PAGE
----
“Either Tesla loses because the deal is completed or Tesla loses because it not being completed requires losing faith on Elon Musk’s unbelievable promises and infallibility.”
Tesla Is Built On Faith
Tesla has made many unlikely promises. Things like bringing the Model 3 to fruition already during 2017 and to sell 100k of those cars right away. Or the promise of not needing more money, though it keeps asking for it. Or the promise that it will at some point become profitable and be worth the massive valuation it already trades for. Or the promise that the Gigafactory would somehow lead to cost savings not enjoyed by other battery makers. Or the promise that the Gigafactory was at the same time necessary to have enough batteries for the Model 3, and is now not critical since it won’t be fully built even as Tesla promises a 400k/year production run rate for the Model 3 right at the tail end of 2017.
Many of these promises are unrealistic and internally inconsistent, especially when we consider that TSLA isn’t profitable now without any direct competition. Tesla being very profitable in the future while facing competition is thus a very unlikely outcome. With so many unrealistic promises, TSLA requires faith. It requires faith because it requires believing without proof.
Faith, in this case, is deposited on Elon Musk. The semi-God Musk, the genius Musk. The one that can see what others can’t. Quite often, in arguments, the bullish argument turns to “Musk knows better” or “Elon Musk has landed a rocket and made the best EV the world has ever seen. What have you done?”
One surmises that many if not most of those holding TSLA stock hold it not because of profitability or valuation, but simply on the promise that Elon Musk will deliver. That Elon Musk is a genius who can do no wrong.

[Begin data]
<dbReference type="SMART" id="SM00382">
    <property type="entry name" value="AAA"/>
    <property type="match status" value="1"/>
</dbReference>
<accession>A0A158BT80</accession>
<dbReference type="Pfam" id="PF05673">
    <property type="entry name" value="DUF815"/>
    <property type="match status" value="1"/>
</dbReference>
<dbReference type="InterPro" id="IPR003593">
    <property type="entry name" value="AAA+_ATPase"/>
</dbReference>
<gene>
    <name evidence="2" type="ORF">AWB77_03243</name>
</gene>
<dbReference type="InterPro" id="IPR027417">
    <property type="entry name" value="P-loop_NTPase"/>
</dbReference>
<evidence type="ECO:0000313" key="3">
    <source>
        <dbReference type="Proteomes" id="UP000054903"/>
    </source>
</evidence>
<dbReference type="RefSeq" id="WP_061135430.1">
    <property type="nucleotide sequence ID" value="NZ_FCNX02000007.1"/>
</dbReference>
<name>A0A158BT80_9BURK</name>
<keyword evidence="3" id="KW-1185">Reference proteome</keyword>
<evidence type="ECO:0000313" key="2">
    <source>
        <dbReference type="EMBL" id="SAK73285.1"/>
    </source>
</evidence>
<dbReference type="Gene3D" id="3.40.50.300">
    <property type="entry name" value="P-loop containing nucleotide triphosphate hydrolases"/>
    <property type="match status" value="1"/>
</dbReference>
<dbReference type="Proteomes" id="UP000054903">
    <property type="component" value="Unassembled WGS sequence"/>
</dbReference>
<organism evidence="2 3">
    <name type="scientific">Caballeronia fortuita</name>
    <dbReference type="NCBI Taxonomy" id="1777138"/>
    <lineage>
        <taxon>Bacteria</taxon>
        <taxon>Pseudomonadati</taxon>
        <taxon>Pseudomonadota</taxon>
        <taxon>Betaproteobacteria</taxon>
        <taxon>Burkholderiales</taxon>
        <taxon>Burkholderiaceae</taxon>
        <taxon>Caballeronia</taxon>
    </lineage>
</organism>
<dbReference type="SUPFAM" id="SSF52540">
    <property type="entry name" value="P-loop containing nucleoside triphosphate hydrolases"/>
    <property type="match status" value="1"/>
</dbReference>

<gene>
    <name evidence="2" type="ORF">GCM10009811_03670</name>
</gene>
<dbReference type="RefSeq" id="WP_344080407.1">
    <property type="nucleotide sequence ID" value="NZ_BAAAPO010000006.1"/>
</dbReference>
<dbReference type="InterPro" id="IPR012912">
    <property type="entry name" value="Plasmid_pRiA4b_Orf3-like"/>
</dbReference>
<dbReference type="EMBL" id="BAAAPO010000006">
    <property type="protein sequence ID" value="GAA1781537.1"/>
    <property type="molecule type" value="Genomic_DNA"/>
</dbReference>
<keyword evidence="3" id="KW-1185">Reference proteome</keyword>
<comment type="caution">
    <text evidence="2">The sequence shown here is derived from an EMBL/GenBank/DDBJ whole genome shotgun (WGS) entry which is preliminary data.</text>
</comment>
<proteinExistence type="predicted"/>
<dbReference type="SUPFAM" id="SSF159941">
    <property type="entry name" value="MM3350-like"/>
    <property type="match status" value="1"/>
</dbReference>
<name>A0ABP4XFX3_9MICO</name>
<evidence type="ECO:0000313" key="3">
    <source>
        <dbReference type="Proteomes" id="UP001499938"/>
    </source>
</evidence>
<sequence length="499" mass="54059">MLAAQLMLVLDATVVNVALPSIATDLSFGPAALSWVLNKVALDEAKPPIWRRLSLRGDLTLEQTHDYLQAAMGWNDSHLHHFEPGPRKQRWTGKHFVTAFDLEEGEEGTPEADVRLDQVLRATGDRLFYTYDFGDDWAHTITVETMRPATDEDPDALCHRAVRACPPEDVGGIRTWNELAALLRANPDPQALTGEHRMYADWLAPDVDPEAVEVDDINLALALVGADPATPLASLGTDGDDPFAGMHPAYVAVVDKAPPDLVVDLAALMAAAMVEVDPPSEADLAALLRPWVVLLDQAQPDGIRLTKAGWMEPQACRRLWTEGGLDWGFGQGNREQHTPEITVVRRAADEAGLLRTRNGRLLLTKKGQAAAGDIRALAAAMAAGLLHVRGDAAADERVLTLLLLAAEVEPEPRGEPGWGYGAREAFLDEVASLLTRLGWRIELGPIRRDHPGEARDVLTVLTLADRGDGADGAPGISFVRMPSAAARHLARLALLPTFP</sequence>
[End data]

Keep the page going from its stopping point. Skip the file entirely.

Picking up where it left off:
Therein Lies The Problem
So what do we have here? We have a dilemma.
On one hand, we have very obvious reasons to believe the merger is a negative which will greatly endanger TSLA. And on the other, we have Elon Musk – the genius, the one reason to hold TSLA – idealizing and pushing for the deal.
To solve this dilemma and especially to reject the deal, thus requires one to drop the belief that Elon is always right and that whatever promises he makes, however unlikely, can be accepted with no proof. Renouncing the deal is renouncing the prophet. How does one stay faithful to TSLA stock, if one loses faith on the prophet?
That’s the problem here:
- If the deal goes through, then selling TSLA because of the increased risk is the rational thing to do.
- If the deal does not go through, such requires losing faith on the prophet – it requires the believers to vote against Elon Musk. If one loses faith on the prophet, there is no reason to hold TSLA either.
Either of these outcomes is thus negative for TSLA, even if the deal being abandoned could lead to short-term relief for the stock. Of course, if the deal is abandoned SCTY might die right after, again testing the prophet’s infallibility, but that’s another thesis altogether.
Disclosure: I am/we are short TSLA.
I wrote this article myself, and it expresses my own opinions. I am not receiving compensation for it (other than from Seeking Alpha). I have no business relationship with any company whose stock is mentioned in this article.